By Terrence McCoy
By Allie Conti
By Chuck Strouse
By Scott Fishman
By Terrence McCoy
By Ryan Yousefi
By Ciara LaVelle, Kat Bein, Carolina Del Busto, and Liz Tracy
By Pepe Billete
It didn't make the county police too happy, either, to get pulled off regular duty in their own neighborhoods and piss off fellow cops to boot. "We feel like schmucks going in there, doing that to the city guys," complains a county officer who asked not to be identified. Of the 43 county officers who worked the festival, 25 were pulled from on-duty posts in three districts -- Kendall, Doral, and Cutler Ridge -- which could have left those districts short-handed in an emergency.
This is the dirty little secret of the county commission's common practice of giving away free police time to special events. When it can, the county police department will use on-duty cops because it costs much less to pay them their regular wage than to pay off-duty overtime rates. It is one reason Commissioner Katy Sorenson votes against most of the resolutions, which have cost county taxpayers $1,862,003.24 in the past four fiscal years, plus $484,326.75 so far this year. "These are all unbudgeted monies," Sorenson explains. "Every time we waive these fees, it's something [unplanned] that comes out of the police budget, and that's not very fiscally sound."
Some of the expenses are for legitimate nonprofit events such as the recent March of Dimes Walk America, or for county events like the mayor's State of the County address. But other events, such as private, for-profit festivals like the Strawberry Festival, Expo Nica, or the Volvo Ocean Race, raise the question -- who is benefiting from the county's largesse, the public or a small number of promoters and vendors with friends at county hall? Or in the case of the Bob Marley festival, a county commissioner's business. "Some of these [nonprofit events] are appropriate expenditures," Sorenson allows. "But it's gotten to the point where almost every agenda has an item for free police service. I'm seriously thinking about doing a resolution prohibiting in-kind [nonmonetary] services for for-profit events." Sorenson says she's also asked the county's budget department to spell out the cost of these giveaways in next year's budget.
Another ugly little aspect of Rolle's rent-a-cop enterprise is the combination of arrogance and sneakiness with which it was accomplished. The arrogance came in abusing the public trust to use the county's police budget as a personal piggy bank for his private business. The sneakiness -- a nice attempt to distance himself from the matter -- was getting Commissioner Bruno Barreiro to sponsor the resolution (weeks after the festival) to give away, ultimately, $20,750.97 in county police services to a private, for-profit event that hadn't even asked for the favor. Why Barreiro chose to carry the water for Rolle isn't clear. Barreiro didn't return several phone messages left at his office.
Rolle's attorney H.T. Smith said neither he nor Rolle could comment because the ethics commission process hasn't finished. Although Rolle signed an agreement in April that the commission had probable cause to lodge an ethics complaint against him for his role in procuring police service for the Bob Marley festival, the settlement between the two parties hasn't been finalized. Smith instead took umbrage with New Times for "trying to embarrass a black commissioner." "I've got something to say, and you can quote me," Smith rails. "When is New Times going to hire black reporters? You're always reporting on black people and acting so high and mighty."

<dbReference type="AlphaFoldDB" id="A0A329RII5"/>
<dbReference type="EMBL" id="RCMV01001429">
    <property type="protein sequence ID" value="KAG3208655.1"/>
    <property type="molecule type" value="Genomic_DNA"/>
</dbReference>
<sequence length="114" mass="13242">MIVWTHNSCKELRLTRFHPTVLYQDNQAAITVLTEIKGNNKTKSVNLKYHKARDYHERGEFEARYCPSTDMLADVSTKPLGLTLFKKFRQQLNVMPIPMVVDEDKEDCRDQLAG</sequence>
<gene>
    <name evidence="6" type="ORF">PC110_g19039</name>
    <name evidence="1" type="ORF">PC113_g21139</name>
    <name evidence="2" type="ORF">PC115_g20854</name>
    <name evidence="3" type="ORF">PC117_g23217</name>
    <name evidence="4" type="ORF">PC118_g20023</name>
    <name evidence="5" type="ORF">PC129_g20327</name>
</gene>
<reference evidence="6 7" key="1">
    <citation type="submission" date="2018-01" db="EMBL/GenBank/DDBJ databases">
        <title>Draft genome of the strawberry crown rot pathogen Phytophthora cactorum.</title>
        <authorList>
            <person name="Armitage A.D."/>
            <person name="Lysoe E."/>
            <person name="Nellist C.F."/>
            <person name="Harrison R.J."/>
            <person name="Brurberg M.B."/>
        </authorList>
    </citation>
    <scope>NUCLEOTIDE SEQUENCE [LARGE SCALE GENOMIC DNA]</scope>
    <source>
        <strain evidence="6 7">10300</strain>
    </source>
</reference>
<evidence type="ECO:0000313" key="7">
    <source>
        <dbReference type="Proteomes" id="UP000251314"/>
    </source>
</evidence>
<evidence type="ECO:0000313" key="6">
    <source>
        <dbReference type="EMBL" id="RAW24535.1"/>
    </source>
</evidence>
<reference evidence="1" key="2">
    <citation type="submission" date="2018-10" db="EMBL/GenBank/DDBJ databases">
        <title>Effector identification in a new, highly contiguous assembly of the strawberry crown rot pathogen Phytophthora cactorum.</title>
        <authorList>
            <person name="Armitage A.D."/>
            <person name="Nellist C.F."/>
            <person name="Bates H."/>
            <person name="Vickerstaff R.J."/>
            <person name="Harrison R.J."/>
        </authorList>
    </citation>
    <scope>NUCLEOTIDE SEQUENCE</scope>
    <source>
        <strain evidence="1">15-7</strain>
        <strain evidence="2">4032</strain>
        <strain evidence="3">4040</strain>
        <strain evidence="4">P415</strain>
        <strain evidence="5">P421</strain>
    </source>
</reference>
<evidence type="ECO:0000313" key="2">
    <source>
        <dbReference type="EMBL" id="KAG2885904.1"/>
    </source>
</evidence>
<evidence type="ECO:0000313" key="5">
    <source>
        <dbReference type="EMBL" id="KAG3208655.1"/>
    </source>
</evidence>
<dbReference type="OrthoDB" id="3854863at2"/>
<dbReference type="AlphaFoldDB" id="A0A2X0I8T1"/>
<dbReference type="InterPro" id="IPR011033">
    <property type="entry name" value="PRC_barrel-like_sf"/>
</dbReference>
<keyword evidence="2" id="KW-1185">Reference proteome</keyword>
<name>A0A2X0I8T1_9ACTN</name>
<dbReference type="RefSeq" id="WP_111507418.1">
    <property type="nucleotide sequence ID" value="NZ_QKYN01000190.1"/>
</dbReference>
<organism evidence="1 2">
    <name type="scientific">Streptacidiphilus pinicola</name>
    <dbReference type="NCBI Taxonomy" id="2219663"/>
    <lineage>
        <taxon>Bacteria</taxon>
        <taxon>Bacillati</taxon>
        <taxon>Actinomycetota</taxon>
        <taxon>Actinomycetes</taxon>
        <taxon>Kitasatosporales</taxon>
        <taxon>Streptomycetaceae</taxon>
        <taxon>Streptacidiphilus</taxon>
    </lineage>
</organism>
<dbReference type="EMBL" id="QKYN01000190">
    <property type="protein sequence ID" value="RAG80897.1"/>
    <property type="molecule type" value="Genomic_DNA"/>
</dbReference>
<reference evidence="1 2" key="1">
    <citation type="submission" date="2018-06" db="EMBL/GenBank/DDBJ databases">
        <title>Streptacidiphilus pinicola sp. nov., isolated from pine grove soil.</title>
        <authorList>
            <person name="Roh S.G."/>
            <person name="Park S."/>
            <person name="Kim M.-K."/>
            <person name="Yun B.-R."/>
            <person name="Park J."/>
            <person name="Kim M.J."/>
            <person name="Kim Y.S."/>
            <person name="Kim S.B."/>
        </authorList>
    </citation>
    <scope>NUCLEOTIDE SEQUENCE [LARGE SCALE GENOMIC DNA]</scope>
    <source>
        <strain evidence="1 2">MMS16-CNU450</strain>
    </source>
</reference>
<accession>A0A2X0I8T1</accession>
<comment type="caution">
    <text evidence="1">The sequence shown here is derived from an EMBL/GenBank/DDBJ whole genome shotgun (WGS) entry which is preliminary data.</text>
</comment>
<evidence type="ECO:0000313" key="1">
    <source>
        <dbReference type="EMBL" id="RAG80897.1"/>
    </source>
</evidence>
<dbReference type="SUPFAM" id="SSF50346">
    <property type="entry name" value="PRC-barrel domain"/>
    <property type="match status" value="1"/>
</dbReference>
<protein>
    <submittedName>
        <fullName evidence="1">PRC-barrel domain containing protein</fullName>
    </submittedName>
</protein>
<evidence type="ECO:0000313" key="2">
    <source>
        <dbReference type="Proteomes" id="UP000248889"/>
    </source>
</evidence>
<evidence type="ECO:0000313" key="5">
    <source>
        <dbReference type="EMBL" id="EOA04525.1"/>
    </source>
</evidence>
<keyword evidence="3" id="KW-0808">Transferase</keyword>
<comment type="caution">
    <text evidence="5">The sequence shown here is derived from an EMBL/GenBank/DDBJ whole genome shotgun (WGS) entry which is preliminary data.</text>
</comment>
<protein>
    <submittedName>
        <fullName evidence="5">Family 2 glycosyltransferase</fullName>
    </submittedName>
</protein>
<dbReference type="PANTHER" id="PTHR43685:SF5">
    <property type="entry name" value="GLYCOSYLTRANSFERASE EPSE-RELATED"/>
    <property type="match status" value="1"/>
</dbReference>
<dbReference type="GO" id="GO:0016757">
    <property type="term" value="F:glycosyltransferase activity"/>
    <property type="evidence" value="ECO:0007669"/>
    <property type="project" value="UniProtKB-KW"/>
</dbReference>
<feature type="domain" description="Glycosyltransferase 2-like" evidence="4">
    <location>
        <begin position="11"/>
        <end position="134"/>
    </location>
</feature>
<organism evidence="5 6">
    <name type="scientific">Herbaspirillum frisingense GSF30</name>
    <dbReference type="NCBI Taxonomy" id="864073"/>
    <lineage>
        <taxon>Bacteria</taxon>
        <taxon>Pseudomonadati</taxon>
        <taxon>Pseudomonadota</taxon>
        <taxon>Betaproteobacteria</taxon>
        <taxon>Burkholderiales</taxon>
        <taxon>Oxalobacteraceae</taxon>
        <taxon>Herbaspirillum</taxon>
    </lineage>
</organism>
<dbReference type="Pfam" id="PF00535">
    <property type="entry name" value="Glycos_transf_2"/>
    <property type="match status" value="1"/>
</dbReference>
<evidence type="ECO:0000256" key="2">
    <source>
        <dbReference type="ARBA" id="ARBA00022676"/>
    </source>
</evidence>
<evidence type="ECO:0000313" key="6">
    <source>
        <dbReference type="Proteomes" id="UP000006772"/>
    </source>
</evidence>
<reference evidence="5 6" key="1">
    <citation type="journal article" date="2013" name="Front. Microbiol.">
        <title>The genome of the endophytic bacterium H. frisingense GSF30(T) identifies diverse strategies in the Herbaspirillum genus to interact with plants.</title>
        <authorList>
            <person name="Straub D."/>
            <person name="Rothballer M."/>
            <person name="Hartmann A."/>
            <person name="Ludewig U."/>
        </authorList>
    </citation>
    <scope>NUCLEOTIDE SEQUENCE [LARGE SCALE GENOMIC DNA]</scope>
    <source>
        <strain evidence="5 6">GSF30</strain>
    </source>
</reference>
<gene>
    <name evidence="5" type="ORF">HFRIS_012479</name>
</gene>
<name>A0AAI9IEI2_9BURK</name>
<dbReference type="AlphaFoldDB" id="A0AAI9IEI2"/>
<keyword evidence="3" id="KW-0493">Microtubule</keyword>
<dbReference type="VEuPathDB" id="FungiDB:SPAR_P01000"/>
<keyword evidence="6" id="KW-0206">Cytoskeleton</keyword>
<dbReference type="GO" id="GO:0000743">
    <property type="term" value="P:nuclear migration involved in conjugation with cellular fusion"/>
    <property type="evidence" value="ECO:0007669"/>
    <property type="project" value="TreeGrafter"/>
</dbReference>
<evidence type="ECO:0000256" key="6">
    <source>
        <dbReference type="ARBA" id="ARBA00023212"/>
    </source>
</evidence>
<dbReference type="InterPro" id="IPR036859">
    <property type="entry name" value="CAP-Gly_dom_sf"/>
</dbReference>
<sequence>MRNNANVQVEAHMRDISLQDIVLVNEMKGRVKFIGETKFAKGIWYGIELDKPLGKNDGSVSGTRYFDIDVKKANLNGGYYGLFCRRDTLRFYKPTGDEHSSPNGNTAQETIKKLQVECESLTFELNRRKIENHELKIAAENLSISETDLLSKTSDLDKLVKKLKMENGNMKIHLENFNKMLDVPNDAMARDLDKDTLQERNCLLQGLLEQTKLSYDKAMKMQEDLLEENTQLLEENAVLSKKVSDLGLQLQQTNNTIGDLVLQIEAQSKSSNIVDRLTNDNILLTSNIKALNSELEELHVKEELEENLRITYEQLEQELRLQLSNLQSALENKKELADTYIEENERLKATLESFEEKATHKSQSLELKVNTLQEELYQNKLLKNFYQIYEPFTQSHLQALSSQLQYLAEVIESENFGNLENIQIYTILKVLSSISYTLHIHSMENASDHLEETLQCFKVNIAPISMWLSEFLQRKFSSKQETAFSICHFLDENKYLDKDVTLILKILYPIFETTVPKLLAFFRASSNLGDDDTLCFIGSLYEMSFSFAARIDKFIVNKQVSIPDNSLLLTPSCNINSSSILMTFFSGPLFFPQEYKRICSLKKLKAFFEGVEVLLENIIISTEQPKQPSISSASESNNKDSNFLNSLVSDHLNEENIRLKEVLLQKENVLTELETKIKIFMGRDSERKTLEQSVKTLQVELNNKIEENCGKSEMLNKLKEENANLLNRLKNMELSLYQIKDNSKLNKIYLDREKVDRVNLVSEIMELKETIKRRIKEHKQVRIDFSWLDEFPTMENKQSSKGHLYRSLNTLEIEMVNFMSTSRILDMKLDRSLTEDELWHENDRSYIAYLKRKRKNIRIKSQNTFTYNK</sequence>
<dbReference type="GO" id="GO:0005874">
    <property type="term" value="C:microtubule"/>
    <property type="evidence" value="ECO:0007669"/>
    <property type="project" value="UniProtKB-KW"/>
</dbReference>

The ethics commission was expected to discuss Rolle's penalty at its Wednesday, May 22, meeting. Rolle is also facing three other ethics charges: for using his commission stationery to ask County Mayor Alex Penelas to add $275,000 for JESCA into his budget, for lobbying county staff during county meetings to avoid a $200,000 cut to JESCA, and for not recusing himself from a vote involving funds for JESCA and other community organizations. The maximum penalty for all four counts would be a $1750 fine and a public reprimand, a relative slap on the wrist in this town.
That may not be the end of the matter, however, as ethics advocate Murawski reveals that he has turned over his files to the public corruption unit of the State Attorney's Office. "They called and asked for it and I've met with them, but I don't know what they will do with it," he says.
Meanwhile, the State Attorney's Office, which is already up to its eyeballs in the case against former County Commissioner Miriam Alonso, is also looking into possible fraud that may have been committed by Commissioner Barbara Carey-Shuler. WPLG-TV (Channel 10) reporter Jilda Unruh reported in February that Carey-Shuler, who works part-time for Miami-Dade County Public Schools, was not actually working the hours she had claimed on her time sheets. Unruh and a camera crew surreptitiously followed Carey-Shuler for two weeks, documenting her activities, which didn't appear to have anything to do with her job in the school district's alternative-education division.
The State Attorney's Office declined to comment on whether criminal charges will be brought against either Rolle or Carey-Shuler. "Our office as a matter of policy doesn't comment, either positively or negatively, on possible ongoing investigations," states spokesman Ed Griffith.
Murawski said he couldn't comment on whether the ethics commission is also investigating Carey-Shuler. Knowledgeable sources outside the ethics commission, however, told New Times that an ethics-commission inquiry is indeed under way and centers around Carey-Shuler's alleged use of her commission staff for activities unrelated to the county.